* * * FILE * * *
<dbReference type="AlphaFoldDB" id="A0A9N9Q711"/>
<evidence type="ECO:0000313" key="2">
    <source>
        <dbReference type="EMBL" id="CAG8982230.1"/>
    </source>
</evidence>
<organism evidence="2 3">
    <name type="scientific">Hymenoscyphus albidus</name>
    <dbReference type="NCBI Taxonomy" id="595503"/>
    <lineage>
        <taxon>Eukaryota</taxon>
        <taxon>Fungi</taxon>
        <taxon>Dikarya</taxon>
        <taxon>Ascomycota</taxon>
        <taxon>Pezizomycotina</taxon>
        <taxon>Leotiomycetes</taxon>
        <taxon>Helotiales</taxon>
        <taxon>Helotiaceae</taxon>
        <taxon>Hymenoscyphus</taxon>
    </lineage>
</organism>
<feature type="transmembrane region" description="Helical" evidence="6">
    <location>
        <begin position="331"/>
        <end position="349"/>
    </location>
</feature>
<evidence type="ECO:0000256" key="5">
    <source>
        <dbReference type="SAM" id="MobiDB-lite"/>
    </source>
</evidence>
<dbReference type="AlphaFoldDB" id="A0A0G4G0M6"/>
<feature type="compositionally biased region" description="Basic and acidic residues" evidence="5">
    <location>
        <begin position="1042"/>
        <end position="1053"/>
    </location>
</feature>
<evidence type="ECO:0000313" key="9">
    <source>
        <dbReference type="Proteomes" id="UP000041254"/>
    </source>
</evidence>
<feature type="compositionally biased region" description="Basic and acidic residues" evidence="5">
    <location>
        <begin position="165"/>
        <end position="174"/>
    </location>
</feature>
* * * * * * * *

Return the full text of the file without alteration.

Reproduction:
<dbReference type="AlphaFoldDB" id="A0A9N9Q711"/>
<evidence type="ECO:0000313" key="2">
    <source>
        <dbReference type="EMBL" id="CAG8982230.1"/>
    </source>
</evidence>
<organism evidence="2 3">
    <name type="scientific">Hymenoscyphus albidus</name>
    <dbReference type="NCBI Taxonomy" id="595503"/>
    <lineage>
        <taxon>Eukaryota</taxon>
        <taxon>Fungi</taxon>
        <taxon>Dikarya</taxon>
        <taxon>Ascomycota</taxon>
        <taxon>Pezizomycotina</taxon>
        <taxon>Leotiomycetes</taxon>
        <taxon>Helotiales</taxon>
        <taxon>Helotiaceae</taxon>
        <taxon>Hymenoscyphus</taxon>
    </lineage>
</organism>
<feature type="transmembrane region" description="Helical" evidence="6">
    <location>
        <begin position="331"/>
        <end position="349"/>
    </location>
</feature>
<evidence type="ECO:0000256" key="5">
    <source>
        <dbReference type="SAM" id="MobiDB-lite"/>
    </source>
</evidence>
<dbReference type="AlphaFoldDB" id="A0A0G4G0M6"/>
<feature type="compositionally biased region" description="Basic and acidic residues" evidence="5">
    <location>
        <begin position="1042"/>
        <end position="1053"/>
    </location>
</feature>
<evidence type="ECO:0000313" key="9">
    <source>
        <dbReference type="Proteomes" id="UP000041254"/>
    </source>
</evidence>
<feature type="compositionally biased region" description="Basic and acidic residues" evidence="5">
    <location>
        <begin position="165"/>
        <end position="174"/>
    </location>
</feature>